Seasonality refers to supply and demand fluctuations that occur thanks to the time of year. Seasonality often impacts the commodities market. For instance, sweet corn is “in season” from early July until late September. During these months, there will be a spike in supply, which should drive down demand. However, outside of these months, supply will lag which will drive demand.
Although seasonality is not an exact science, it is more predictable than outlier events like a global crisis. Because it is a bit predictable, traders should take the time to understand the concept and work it into their investing strategy. One of the assets that seasonality seems to impact most is energy. No matter if you’re trading crude oil commodities or are looking to hedge risk with weather-trading strategies, understanding seasonality should serve you well.
How Seasonality Affects The Futures Market
Energy assets are often traded on the futures market, where traders have a significant impact on the future market price. Traders on the futures market have an anticipatory mindset, where they purchase contracts based on what they think is going to happen. The futures market is exciting because it doesn’t so much have to do with what investors think energy is worth today, but rather than they feel the value will be at some point down the road, whether it’s:
- One year from now
- Five years from now
Accordingly, seasonality has a significant impact on the futures market as investors look to find an accurate price that reflects the actual value of the commodity. Because there are four different seasons in North America, seasonality becomes even more critical.
How Seasonality Effects The Energy Market
Let’s take a look at two of the more common futures energy contracts in North America to see just how critical seasonality can be. West Texas Intermediate Crude Oil and Henry Hub Natural Gas are two of the leading unrefined energy future contracts. West Texas routinely appreciates during spring and supper and then depreciates in the second half of the year. A spike in demand typically occurs between Memorial Day and Labor Day.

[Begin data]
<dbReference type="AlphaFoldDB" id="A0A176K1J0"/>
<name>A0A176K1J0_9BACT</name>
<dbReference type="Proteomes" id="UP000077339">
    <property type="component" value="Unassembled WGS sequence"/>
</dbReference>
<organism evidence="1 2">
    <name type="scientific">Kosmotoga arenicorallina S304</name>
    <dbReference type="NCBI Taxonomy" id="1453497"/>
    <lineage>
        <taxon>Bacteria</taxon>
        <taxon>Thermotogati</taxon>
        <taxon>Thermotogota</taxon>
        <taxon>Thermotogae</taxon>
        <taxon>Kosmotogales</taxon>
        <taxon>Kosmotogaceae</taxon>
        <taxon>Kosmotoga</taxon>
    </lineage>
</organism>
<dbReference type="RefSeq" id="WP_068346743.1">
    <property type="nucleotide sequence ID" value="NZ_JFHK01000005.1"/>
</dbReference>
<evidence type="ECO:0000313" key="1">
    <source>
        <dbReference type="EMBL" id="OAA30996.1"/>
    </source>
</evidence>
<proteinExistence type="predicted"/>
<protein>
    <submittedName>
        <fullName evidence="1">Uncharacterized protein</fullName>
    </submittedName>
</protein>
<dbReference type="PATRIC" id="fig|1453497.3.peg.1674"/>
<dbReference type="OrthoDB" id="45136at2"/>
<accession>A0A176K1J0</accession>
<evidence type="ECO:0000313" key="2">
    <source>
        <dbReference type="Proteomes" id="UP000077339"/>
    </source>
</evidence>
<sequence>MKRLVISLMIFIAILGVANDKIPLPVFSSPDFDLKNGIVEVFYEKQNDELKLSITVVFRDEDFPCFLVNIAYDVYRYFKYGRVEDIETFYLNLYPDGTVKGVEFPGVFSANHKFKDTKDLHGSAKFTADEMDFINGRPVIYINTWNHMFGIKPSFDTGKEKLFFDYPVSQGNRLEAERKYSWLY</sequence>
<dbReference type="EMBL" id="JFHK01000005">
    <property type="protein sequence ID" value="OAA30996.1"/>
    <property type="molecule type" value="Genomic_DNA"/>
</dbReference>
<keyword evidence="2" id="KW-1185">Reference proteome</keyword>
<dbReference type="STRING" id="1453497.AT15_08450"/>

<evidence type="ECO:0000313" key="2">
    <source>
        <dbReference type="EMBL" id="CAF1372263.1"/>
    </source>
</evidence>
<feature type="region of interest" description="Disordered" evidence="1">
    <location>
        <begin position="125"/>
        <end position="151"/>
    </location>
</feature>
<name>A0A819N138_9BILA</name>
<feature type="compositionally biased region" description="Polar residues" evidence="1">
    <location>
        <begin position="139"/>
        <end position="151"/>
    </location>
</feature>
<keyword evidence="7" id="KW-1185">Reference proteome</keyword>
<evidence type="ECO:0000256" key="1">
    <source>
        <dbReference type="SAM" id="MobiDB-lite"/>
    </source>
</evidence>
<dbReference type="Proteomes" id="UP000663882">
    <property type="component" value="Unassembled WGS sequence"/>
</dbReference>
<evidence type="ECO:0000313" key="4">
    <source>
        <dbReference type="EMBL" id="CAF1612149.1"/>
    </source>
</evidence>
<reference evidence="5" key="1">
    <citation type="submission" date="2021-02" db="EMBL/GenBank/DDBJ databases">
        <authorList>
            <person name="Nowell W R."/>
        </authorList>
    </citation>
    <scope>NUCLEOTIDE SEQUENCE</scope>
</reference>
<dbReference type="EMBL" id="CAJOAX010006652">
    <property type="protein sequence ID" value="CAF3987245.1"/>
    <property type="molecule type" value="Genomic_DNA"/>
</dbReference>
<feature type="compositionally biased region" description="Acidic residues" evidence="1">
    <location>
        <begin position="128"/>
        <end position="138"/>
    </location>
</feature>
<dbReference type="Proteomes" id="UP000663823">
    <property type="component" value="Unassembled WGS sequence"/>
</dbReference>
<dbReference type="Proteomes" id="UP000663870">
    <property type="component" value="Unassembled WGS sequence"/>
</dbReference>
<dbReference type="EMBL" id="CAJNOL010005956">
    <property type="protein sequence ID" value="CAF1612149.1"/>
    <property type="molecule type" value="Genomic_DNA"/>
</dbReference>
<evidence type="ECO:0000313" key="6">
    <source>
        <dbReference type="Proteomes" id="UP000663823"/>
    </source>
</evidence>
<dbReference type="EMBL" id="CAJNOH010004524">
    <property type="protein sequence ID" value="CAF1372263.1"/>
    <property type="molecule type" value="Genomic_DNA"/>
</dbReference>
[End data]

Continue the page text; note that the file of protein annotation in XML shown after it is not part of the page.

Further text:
Henry Hub, on the other hand, is a bit opposite. This futures contract peaks as winter approaches since investors expect an increase in demand as consumers’ heat consumption increases. Consider some of the futures trades that investors placed in Fall 2018, where they drove the anticipated January 2019 price by more than 60 percent.
What About Weather Trading?
Most investors think about weather trading alongside seasonality, and rightfully so. Experts have long examined the correlation between weather patterns and the futures market. Learning more about weather trading could make you a better futures investor, as it would provide you with more anticipatory insight.
However, both weather trading and the futures markets are difficult topics to understand. New investors in Manhattan should take the time to learn about both before entering into the market. Extensive knowledge will help mitigate losses and will put investors in the best position for success.
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